Museums and galleries
Many museums and galleries in London do not charge for admission. You may have to queue at busy times and some locations require you to book a slot in advance, so pleasae check the website for details. Choose where you want to go carefully as there are not enough hours in the day to look at everything there is to see for free.
Theatre and musicals
If you really want to see a particular show then you will probably want to buy tickets in advance. If you are flexible and just want to see what you can get tickets for at the last minute, try the TKTS booth in Leicester Square or visit the on-the-day TKTS website. Not surprisingly, Fridays and Saturdays are the most expensive evenings.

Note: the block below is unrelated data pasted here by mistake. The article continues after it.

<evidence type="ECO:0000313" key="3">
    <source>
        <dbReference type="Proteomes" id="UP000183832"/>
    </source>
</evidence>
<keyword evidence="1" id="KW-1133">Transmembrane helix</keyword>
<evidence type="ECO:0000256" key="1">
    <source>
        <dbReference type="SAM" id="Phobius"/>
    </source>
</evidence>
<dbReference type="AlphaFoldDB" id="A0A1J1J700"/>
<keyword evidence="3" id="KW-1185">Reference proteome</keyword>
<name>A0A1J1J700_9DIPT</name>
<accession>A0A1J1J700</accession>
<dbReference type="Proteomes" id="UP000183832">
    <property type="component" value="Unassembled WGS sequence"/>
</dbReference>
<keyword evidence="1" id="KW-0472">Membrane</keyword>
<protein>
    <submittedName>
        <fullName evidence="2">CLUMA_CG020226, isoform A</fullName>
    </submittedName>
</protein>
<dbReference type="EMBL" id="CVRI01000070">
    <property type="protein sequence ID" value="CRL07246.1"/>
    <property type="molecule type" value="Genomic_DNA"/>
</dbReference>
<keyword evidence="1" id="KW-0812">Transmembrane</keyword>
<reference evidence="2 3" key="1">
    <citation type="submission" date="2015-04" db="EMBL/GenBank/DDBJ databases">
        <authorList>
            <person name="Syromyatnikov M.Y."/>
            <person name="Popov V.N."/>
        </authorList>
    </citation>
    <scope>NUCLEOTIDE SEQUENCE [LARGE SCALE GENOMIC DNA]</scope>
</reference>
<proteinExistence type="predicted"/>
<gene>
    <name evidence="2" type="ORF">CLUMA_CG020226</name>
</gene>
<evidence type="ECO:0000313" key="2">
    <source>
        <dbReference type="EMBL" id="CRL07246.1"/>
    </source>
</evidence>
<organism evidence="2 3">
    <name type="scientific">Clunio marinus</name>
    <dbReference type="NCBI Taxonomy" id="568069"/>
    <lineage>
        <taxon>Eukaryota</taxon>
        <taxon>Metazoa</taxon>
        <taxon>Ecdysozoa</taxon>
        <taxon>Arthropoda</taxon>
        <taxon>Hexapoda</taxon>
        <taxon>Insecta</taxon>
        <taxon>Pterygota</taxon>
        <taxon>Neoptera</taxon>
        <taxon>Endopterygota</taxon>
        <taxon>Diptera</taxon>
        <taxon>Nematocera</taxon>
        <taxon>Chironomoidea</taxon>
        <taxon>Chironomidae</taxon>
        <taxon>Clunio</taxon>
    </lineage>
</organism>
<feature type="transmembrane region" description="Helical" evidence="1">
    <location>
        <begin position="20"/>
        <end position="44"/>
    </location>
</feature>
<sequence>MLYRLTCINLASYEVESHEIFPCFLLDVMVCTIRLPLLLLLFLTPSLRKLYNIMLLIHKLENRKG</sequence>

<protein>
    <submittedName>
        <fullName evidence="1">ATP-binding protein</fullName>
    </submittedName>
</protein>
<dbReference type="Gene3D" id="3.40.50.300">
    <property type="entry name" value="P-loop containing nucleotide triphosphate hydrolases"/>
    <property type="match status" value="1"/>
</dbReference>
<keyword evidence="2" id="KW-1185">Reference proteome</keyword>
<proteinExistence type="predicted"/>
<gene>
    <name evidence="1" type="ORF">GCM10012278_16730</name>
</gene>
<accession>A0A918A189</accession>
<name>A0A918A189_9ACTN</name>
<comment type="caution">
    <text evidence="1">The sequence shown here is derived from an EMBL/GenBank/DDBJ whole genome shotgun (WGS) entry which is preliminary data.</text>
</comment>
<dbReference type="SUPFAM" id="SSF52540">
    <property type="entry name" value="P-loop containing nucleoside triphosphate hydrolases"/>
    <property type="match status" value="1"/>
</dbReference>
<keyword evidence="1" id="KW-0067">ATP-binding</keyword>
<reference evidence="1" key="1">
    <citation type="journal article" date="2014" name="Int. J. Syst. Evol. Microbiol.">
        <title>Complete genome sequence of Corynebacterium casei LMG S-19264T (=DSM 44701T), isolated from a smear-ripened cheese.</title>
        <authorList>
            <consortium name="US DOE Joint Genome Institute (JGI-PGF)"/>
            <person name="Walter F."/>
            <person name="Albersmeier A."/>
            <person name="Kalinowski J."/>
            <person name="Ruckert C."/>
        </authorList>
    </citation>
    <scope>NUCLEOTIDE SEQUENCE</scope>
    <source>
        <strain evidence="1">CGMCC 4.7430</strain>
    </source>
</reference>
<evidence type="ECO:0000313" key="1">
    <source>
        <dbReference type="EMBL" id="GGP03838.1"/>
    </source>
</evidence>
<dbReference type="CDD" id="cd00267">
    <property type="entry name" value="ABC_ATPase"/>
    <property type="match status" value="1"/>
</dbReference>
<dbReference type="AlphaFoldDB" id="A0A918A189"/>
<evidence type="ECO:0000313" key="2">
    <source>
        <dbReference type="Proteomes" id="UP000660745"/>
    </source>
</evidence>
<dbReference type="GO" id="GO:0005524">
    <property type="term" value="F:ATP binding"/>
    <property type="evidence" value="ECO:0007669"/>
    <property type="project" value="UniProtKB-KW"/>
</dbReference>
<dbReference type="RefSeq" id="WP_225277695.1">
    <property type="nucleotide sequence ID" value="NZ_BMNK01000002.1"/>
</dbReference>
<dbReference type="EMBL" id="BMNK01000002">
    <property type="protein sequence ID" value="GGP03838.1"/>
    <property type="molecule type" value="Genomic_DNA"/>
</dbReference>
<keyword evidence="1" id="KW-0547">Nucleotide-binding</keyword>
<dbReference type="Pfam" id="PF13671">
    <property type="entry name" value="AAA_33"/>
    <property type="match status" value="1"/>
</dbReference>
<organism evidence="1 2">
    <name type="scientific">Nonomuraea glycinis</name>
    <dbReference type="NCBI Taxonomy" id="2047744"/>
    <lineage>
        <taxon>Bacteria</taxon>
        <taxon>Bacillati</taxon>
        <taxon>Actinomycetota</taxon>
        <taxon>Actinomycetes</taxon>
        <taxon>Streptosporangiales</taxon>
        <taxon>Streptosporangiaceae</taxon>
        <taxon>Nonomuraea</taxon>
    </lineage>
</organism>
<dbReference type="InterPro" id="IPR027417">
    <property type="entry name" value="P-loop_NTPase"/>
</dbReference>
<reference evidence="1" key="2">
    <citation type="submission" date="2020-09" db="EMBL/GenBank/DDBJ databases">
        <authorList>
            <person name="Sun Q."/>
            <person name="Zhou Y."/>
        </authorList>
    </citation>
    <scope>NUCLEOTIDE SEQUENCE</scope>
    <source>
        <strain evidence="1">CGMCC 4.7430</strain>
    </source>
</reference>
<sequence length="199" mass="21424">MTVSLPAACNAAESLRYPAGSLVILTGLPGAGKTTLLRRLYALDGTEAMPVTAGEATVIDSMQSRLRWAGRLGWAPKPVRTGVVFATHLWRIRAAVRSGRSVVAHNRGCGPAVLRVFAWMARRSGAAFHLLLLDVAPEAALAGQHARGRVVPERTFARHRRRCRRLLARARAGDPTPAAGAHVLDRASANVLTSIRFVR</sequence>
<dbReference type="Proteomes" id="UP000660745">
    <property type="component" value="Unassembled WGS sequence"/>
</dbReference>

If a trip to Oxford Street, one of London's busiest shopping streets, is ony your agenda: in the last couple of years a large number of American Candy and Souvenir Stores have appeared. They sell American candy products at highly inflated prices and many of them are currently being investigated for tax fraud and other suspicious activities. However tempting the sweets might be, you might like to consider supporting other London businesses instead.
Besides traditional shopping areas, consider visiting the following markets: